Cook until bottom is nicely browned (about a minute)
Cook until bottom is nicely browned (about a minute)
Place in preheated oven, about 6 inches away from broiler unit at top.
Place in preheated oven, about 6 inches away from broiler unit at top.
Dab the hot naan with a stick of butter
Dab the hot naan with a stick of butter
Serve hot!
Serve hot!
To make a dessert version, top with nuts, coconut and dried fruit
To make a dessert version, top with nuts, coconut and dried fruit
Drizzle with warmed honey or maple syrup
Drizzle with warmed honey or maple syrup
Serve warm with some chai
Serve warm with some chai

Here’s the recipe:

Garlic Naan

6-7 Naan

3 cups all purpose flour

½ cup warm milk (I prefer whole milk)

½ cup full fat plain yogurt (room temperature)

1 tsp sugar

2 ¼ tsp yeast

¼ cup warm water

1 tsp salt

½ tsp baking powder

Garlic and chopped cilantro

Butter

  1. In a small bowl, mix together warm water, yeast and sugar and set aside until yeast is bubbly (3-5 minutes). In a large bowl mix flour, salt, and baking powder together. Make a well in the center of the mixture and pour in yogurt and milk along with the frothy yeast mixture. Begin kneading together to form a soft dough. Dough should incorporate well but be slightly sticky.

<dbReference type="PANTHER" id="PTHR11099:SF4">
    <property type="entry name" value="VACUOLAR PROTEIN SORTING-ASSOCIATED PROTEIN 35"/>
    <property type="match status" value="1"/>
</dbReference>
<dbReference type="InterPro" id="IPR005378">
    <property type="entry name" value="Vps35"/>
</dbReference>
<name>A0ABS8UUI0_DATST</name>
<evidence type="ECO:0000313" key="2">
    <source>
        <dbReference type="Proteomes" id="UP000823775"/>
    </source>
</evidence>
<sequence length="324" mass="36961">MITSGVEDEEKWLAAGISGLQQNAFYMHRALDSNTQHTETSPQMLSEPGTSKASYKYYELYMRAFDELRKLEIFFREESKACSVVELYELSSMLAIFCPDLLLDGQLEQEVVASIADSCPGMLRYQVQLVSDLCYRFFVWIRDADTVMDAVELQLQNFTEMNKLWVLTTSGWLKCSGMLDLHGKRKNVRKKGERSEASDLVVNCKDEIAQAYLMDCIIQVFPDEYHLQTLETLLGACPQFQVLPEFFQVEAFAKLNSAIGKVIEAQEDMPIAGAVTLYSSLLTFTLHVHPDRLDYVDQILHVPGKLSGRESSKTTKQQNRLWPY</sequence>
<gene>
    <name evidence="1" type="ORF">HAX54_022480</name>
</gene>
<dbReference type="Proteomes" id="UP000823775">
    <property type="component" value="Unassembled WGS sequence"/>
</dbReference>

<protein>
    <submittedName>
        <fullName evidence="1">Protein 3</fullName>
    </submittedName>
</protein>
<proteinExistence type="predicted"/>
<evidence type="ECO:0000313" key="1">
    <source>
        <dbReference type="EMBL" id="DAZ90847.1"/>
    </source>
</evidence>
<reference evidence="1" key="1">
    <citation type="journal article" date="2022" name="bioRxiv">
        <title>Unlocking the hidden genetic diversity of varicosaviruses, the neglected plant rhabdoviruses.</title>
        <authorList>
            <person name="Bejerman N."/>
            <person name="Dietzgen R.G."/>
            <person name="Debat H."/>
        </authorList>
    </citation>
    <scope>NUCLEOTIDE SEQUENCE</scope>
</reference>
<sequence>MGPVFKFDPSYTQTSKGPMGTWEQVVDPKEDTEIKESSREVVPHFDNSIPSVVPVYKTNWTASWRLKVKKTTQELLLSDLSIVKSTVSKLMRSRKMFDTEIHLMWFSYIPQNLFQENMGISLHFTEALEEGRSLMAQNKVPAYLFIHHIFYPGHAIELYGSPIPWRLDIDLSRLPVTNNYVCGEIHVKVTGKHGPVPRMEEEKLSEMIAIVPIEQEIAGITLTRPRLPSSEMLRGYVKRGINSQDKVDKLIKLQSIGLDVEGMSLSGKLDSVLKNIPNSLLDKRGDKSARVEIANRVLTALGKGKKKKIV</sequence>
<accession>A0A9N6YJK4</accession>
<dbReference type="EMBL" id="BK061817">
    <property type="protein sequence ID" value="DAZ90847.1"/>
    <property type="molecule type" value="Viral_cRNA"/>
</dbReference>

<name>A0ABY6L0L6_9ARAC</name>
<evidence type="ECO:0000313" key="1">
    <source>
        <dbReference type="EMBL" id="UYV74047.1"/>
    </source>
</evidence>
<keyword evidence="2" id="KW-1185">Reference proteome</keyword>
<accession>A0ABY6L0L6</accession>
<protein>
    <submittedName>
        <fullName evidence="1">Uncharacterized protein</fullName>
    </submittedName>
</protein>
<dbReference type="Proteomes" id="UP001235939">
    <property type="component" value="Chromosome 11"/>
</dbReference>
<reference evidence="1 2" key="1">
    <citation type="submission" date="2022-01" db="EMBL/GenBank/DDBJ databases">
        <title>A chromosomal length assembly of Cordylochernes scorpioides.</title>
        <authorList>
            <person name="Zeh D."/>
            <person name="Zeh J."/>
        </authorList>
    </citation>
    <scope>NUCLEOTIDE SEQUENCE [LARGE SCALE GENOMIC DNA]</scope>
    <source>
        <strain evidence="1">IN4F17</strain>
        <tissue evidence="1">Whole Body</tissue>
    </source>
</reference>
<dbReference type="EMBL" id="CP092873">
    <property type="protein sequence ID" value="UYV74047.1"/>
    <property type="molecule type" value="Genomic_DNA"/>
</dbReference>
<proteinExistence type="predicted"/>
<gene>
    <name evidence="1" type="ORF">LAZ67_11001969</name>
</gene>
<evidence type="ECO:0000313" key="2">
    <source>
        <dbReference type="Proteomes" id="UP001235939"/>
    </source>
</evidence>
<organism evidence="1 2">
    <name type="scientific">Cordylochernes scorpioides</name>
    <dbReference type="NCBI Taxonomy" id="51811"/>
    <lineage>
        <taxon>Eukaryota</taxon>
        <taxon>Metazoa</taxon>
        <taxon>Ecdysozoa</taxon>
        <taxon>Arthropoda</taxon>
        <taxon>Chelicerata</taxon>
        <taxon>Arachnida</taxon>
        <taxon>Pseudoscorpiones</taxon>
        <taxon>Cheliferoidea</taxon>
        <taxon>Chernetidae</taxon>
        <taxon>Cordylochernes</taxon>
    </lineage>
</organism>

2. Form the dough into a ball and rub a little oil over the top. Cover with plastic wrap and let it rest in a warm place for about 1 ½ hours or until doubled in size.
  3. After dough has doubled, punch it down and make 6-7 equal sized balls out of dough.
  4. Adjust rack in oven to be 6 inches away from the broiler. Turn on the oven to broil (most ovens that should be 450-500 F). Take a non-stick or cast iron skillet and heat over medium heat.
  5. On a clean countertop, sprinkle some flour and roll out dough to an oblong or tear drop sized shape.   Press in some chopped garlic and cilantro and place naan with the garlic/cilantro side up on the hot skillet until it begins to puff around the sides and gets nice dark brown color on the bottom. Do not flip over.
  6. Place Naan on a baking sheet. Repeat the process until the baking sheet has enough Naan. Usually 3 Naans are the maximum amount that will fit on a sheet. Place under the broiler for 1-3 minutes, keeping an eye on the bread. When the top gets nicely browned and slightly charred, take it out of the oven.
  7. While the Naan is still hot, brush with a little butter or use a cold butter stick with half the wrapper off and dab over the hot naan. Serve warm.
  8. To make dessert naan, add pistachio, almonds, coconut, dried fruits (such as apricots, golden raisins, dates), dot with butter and cook in the same fashion.  Add additional butter and either warmed honey or maple syrup while still hot.  It’s delicious.